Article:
A methadone clinic in eastern Brooklyn, 1997. Photo by Camilo José Vergara
A methadone clinic in eastern Brooklyn, 1997. Photo by Camilo José Vergara

Ed Koch’s 1974 takedown of an Upper East Side methadone clinic is just one example of a broader backlash against these clinics. Since methadone clinics were first established in New York, community pushback and frequent, invasive federal audits have done more than stir up local tiffs: they’ve incited violence, protests, and left an indelible mark of stigma on the patients who must show up daily to get their doses.

The Addiction Research and Treatment Corporation (ARTC), established in 1969, was one of New York City’s first methadone clinics. Located in a four-story, prewar building on the corner of Fulton Street and Waverly Avenue — in the former headquarters of the Jewish, immigrant-owned Rubel Coal and Ice Corporation — the clinic straddled the borders of the predominantly Black neighborhood of Bedford-Stuyvesant and newly gentrifying Fort Greene, which by the 1970s, was “rapidly becoming blocks of middle-class ‘haves’ and . . . blocks of Black and Brown ‘have nots.’”[5] According to Dr. Beny J. Primm — a Black anesthesiologist and former director of narcotics control at Harlem Hospital who became the ARTC’s medical director — the clinic was “aimed at the hard-core addict in the urban ghetto” and was “run by and for Blacks.”[6] By 1972, the ARTC served a total of 1,300 patients, most of whom were Black. Alongside methadone, the clinic offered a comprehensive approach to treatment, including counseling and employment services. Contrary to federal law, Primm refused to regularly monitor his patients’ urine for other substances and would not “dismiss” a patient if their urine came back positive for something other than methadone. He also used lower doses of methadone than what was recommended in the scientific literature.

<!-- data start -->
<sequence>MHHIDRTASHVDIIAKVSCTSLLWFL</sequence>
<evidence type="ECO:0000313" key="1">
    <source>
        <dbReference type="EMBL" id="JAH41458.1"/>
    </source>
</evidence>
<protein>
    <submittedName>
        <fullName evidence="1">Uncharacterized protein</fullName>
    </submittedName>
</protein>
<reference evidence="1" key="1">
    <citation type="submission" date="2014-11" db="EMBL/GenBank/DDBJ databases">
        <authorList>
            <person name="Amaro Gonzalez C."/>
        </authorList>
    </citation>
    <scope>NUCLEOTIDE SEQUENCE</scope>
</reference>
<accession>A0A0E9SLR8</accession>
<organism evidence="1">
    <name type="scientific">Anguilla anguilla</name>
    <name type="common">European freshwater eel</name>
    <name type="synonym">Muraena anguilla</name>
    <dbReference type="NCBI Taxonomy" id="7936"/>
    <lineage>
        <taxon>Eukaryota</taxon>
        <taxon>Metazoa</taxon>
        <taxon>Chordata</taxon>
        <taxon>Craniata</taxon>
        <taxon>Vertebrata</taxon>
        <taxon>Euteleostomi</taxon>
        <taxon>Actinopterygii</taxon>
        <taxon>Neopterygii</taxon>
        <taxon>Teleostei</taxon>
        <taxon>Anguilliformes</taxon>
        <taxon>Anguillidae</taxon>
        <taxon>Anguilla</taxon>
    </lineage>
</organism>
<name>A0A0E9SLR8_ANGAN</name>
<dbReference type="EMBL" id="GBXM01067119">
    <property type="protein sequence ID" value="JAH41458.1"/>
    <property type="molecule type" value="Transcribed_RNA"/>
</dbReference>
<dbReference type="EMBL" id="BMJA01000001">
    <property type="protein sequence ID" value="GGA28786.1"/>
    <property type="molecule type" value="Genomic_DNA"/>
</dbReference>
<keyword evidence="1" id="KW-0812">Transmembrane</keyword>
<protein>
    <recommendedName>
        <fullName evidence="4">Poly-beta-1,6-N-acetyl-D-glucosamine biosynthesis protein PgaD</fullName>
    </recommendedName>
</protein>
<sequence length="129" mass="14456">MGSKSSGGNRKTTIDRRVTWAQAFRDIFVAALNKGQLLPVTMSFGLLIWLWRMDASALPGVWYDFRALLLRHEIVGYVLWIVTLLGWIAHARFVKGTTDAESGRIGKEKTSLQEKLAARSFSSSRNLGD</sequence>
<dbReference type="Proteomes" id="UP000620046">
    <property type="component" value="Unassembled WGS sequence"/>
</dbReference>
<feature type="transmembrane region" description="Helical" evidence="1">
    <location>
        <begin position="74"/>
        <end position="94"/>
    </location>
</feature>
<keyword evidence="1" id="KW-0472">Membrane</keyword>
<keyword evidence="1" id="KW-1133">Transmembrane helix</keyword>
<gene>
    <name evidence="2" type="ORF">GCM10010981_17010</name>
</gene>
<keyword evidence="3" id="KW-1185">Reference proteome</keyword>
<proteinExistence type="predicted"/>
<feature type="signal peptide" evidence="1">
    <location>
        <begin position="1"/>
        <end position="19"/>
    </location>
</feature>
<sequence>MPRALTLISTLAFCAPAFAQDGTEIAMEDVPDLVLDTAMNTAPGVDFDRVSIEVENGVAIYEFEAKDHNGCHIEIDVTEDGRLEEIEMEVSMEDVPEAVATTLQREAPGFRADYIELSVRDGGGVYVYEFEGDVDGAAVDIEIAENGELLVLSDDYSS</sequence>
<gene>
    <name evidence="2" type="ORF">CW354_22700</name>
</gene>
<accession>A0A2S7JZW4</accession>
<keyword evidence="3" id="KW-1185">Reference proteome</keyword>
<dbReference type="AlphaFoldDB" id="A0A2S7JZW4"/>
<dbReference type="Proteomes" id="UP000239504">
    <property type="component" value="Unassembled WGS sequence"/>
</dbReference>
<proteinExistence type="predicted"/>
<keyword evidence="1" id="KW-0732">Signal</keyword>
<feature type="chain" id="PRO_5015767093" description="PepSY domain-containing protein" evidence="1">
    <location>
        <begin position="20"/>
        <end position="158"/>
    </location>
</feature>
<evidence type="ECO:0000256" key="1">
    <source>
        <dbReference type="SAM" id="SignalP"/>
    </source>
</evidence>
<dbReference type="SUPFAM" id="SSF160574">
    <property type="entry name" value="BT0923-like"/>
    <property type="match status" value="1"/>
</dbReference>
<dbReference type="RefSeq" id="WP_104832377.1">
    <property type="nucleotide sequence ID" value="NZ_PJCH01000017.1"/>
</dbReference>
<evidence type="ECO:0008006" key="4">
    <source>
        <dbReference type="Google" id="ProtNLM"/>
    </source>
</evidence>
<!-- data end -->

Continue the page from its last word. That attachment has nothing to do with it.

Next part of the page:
It didn’t take long for the ARTC to start attracting critics. In the early 1970s, members of the Fort Greene Crisis Committee (FGCC), a group composed predominantly of white property owners, waged a years-long battle to oust the ARTC from the neighborhood. In 1973, William Graburn, a finance executive and the head of the FGCC, penned a fiery letter to the editor in The New York Times, claiming that ARTC patients “[intimidated] local residents” and that most of these patients were not from Fort Greene, but from Bedford-Stuyvesant. To FGCC members, the ARTC — with its predominantly Black patient population, staff, physicians, and nontraditional approach to methadone treatment — was turning Fort Greene into a ghetto. From the early to mid 1970s, the FGCC would work in concert with federal methadone program auditors and city politicians to surveil, police, and ultimately threaten to freeze the funds of the ARTC.